During the Second Battle of Bull Run (also known as Second Manassas), which took place from August 28 to August 30, 1862, in Virginia, Major General John Pope's indecisiveness and jumbled orders led to a resounding defeat at the hands of the Confederates, with the loss of more than 15,000 Union troops, per Britannica. President Abraham Lincoln relieved him of his command and shipped him off to Minnesota to deal with the Santee Sioux, per History.

Pope tasked Henry Sibley, a former fur trader and Minnesota's first governor, with defeating the Santee Sioux, telling him in a letter that he wanted nothing short of their extermination: "They are to be treated as maniacs or wild beasts, and by no means as people with whom treaties or compromises can be made," he wrote in a letter dated September 28 (per The U.S.-Dakota War of 1862). Sibley had already attained the beginning of this goal on September 23, when he defeated Little Crow and his Santee Sioux warriors at the Battle of Wood Lake, per American Battlefield Trust.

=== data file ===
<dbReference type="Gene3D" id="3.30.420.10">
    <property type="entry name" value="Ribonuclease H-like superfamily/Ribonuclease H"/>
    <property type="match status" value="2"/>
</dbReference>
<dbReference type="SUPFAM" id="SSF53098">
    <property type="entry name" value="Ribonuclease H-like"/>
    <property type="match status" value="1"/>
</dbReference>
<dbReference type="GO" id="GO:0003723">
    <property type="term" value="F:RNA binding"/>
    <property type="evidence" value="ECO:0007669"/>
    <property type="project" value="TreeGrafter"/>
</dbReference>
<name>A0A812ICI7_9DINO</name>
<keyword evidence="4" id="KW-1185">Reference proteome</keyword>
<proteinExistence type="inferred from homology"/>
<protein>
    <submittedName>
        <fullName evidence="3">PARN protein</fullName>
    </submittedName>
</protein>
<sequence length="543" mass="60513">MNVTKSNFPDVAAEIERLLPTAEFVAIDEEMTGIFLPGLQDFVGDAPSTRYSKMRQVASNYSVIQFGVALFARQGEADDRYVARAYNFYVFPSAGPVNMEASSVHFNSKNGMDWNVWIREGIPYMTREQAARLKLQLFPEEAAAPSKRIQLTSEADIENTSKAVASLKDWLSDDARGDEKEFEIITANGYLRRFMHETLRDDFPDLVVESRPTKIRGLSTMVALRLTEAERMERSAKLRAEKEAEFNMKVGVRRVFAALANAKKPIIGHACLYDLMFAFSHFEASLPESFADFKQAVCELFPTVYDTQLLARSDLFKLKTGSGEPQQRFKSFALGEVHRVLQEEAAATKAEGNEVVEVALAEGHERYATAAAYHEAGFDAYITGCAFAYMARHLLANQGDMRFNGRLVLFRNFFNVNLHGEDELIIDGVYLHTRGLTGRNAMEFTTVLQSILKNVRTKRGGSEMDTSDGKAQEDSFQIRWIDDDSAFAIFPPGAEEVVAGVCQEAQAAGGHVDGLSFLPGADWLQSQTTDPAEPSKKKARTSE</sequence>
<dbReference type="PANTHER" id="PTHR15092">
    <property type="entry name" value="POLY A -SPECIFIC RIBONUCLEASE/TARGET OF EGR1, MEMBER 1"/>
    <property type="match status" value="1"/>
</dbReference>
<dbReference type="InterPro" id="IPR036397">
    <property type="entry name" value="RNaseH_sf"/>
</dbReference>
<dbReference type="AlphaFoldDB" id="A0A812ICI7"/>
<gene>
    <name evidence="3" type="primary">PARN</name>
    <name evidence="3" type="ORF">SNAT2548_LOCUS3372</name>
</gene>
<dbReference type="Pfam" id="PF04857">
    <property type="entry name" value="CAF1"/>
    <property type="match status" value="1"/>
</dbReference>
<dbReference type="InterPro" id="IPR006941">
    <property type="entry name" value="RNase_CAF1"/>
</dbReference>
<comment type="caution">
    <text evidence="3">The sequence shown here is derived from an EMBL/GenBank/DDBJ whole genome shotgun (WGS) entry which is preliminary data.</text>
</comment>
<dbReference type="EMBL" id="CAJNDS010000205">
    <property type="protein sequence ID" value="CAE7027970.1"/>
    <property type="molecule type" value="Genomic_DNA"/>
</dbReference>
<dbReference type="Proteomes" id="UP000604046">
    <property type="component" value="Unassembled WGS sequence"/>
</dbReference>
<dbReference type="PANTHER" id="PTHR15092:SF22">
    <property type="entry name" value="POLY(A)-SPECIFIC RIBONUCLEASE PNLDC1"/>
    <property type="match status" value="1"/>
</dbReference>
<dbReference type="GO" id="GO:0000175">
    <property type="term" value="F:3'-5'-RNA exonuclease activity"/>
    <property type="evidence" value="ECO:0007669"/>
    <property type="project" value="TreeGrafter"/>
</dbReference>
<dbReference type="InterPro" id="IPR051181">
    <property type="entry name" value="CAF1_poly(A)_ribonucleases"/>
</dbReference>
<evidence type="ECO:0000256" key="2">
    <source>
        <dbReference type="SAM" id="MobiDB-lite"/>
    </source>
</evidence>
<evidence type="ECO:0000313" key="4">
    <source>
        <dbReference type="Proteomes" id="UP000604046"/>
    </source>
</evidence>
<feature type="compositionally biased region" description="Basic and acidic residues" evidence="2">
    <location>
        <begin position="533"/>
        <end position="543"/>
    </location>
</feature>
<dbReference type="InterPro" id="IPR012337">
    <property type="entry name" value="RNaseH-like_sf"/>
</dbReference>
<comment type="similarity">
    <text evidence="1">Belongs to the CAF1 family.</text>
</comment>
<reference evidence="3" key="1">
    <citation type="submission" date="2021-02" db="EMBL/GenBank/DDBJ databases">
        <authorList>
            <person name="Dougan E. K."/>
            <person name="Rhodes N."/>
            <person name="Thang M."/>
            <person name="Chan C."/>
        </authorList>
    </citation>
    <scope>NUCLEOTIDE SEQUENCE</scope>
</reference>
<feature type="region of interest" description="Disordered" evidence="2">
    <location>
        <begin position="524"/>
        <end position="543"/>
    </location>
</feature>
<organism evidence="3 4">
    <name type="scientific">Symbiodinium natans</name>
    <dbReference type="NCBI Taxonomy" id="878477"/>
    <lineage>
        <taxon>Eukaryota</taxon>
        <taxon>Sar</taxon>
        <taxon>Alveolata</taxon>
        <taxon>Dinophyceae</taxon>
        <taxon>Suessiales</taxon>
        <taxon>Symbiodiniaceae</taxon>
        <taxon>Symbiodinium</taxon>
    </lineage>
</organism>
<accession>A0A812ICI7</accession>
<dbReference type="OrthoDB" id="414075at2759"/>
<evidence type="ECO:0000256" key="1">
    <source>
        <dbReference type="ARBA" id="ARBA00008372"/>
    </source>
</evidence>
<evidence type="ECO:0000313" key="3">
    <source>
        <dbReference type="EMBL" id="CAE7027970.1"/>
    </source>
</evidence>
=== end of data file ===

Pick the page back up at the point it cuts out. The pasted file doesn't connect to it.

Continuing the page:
Lincoln commutes many sentences

Just days after the Battle of Wood Lake, a military tribunal headed by Sibley began trying Santee Sioux men alleged to have taken part in the war. In just 10 days, the commission tried 392 prisoners, with 303 sentenced to death and 10 given prison sentences. According to Carol Chomsky, an associate professor at the University of Minnesota Law School quoted by The U.S.-Dakota War of 1862 website, the trials "were conducted unfairly in a variety of ways," including sparse evidence and a biased tribunal. Additionally, the Santee Sioux men had no representation during the trials, proceedings that were held in a foreign language.